If you learn the ratios of the different types of baked goods you’ll be able to substitute easier when you know how everything works. Michael Ruhlman has a great ratio chart on his blog. It is not for gluten free baking but it can help to learn these ratios so that you can take any recipe and make it gluten free. Learning to bake by weight and ratios will help you create better recipes over all. When a recipe calls for 1 cup of flour, try using 140 grams of a gluten free substitute instead. Better yet, mix two different gluten free choices together for a better result.
Most of the things you cook at home are really truly simple. Pancakes, muffins, quick breads, are as easy as switching out the regular flour for a gluten free variety. For yeast breads like pizza dough you will need to add another binder and thickener to ensure that it works better such as chia or flax seeds. It’s also important to learn the different qualities of various flours. For instance coconut flour holds liquids very well; you might need to add extra liquid to avoid a dry result.
The most important thing is to just try different combinations to see if it works. Other than that, you can carry on as normal when turning your baked goods gluten free. Make your own flour mix and try it out. Try mixing different combinations of rice flour, oat flour, sorghum flour, millet flour, and potato starch. Store in a cool dry place and use in all your recipes. Using a mixture of different flours will give you a better result.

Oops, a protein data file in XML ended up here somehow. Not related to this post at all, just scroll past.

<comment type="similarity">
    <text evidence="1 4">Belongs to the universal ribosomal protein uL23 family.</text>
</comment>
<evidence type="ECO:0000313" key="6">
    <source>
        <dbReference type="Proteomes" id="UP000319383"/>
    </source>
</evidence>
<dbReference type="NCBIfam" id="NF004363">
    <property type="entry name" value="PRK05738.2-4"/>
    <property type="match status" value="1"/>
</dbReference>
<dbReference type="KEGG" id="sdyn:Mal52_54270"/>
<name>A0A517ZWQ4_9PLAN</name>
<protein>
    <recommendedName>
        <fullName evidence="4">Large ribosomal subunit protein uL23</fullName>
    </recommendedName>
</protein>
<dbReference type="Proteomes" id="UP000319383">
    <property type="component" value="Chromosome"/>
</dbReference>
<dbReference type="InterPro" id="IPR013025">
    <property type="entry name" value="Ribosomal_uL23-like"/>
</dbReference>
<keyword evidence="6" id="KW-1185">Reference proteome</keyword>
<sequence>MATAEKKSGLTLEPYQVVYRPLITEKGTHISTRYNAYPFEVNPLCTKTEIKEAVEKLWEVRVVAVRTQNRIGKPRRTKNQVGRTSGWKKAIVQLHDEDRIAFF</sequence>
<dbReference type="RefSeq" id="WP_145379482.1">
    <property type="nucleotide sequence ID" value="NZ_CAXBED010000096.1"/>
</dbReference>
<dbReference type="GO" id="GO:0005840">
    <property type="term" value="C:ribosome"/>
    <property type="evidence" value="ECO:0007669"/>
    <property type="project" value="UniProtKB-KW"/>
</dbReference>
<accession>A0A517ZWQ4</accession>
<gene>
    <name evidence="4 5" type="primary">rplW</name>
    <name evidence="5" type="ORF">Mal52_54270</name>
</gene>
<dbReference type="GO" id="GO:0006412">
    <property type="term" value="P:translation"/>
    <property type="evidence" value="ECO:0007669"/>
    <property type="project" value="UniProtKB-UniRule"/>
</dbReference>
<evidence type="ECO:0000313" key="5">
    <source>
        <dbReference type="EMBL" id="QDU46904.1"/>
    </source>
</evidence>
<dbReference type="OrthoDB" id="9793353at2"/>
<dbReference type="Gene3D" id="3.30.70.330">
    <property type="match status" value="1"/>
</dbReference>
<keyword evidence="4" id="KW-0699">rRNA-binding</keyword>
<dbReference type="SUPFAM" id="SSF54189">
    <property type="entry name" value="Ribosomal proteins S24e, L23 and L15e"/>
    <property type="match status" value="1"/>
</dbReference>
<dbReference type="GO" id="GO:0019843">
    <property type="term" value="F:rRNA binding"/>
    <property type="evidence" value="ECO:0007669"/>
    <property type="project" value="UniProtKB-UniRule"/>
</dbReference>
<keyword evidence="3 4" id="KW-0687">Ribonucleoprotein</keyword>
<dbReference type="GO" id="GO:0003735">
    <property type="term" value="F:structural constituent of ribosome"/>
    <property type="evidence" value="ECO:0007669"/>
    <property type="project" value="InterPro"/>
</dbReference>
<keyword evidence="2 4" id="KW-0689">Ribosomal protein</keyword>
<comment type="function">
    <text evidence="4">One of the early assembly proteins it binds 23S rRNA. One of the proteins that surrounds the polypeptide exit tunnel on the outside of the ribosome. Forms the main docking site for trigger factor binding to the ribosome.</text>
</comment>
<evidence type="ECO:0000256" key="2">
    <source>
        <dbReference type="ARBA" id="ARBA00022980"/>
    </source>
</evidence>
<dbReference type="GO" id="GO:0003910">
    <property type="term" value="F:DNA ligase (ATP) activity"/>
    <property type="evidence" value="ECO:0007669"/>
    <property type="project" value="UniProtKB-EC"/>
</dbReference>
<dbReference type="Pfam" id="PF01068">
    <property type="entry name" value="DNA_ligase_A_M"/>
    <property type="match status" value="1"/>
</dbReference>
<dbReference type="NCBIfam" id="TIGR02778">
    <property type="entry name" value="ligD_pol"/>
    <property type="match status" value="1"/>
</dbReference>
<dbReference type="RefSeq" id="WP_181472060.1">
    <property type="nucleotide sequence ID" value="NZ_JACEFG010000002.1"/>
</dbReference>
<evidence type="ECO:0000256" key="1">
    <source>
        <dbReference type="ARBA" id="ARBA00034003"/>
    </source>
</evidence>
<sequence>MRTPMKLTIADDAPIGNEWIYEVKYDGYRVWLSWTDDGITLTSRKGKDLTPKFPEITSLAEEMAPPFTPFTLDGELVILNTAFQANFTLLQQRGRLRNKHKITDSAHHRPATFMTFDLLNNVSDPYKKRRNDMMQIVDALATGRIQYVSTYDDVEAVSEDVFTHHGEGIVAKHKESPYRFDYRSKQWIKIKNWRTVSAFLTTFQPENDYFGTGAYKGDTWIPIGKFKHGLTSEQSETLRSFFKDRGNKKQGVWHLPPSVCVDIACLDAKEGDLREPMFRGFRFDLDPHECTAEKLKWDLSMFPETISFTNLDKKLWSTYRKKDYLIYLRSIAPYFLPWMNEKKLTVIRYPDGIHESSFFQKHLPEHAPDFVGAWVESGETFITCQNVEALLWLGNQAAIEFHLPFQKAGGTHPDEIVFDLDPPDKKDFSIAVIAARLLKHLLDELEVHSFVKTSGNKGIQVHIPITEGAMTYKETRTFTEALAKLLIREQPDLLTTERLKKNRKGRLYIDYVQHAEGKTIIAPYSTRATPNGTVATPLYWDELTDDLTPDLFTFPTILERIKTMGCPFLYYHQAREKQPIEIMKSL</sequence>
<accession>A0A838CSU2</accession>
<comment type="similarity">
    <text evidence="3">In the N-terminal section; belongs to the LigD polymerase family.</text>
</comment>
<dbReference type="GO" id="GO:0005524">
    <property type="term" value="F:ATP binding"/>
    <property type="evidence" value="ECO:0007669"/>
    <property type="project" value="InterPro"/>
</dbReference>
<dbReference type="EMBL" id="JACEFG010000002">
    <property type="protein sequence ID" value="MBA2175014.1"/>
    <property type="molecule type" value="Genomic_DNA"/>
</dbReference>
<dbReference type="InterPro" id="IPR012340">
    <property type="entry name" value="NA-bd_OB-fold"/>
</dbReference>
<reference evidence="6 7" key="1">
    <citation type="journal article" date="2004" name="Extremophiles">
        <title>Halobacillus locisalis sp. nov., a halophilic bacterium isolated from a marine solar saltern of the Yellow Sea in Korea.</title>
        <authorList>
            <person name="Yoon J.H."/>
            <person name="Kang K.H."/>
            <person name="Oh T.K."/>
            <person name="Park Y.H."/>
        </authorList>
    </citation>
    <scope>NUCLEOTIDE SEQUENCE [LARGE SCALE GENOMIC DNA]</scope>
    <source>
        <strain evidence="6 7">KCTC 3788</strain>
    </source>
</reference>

I have created The Gluten-Free Baking Pantry to help you understand which ingredients are necessary to re-create your old favorites. The process is pretty simple and I hope you find this resource helpful. I am also in the process of writing a new Gluten-Free EBook which will have recipes for brownies, white bread and muffins to name a few!
Barbara, I hope you’re head isn’t spinning with all the information. But, I try to be as thorough as I can when answering my reader’s questions. You will be receiving a copy of my new Gluten-Free EBook as soon as it’s fresh off the press! I know you’re going to do great! I’m always here if you have questions! xo
P.S. Thank you very much for sending the love … it always makes me feel warm and fuzzy! <3
While Barbara already has her copy of The Gluten-Free Baking Pantry, I wanted to make sure you received one too! If you are interested in receiving a free copy just click the photo below. I truly value my readers, this is my way of giving back the love!
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See you in the comments,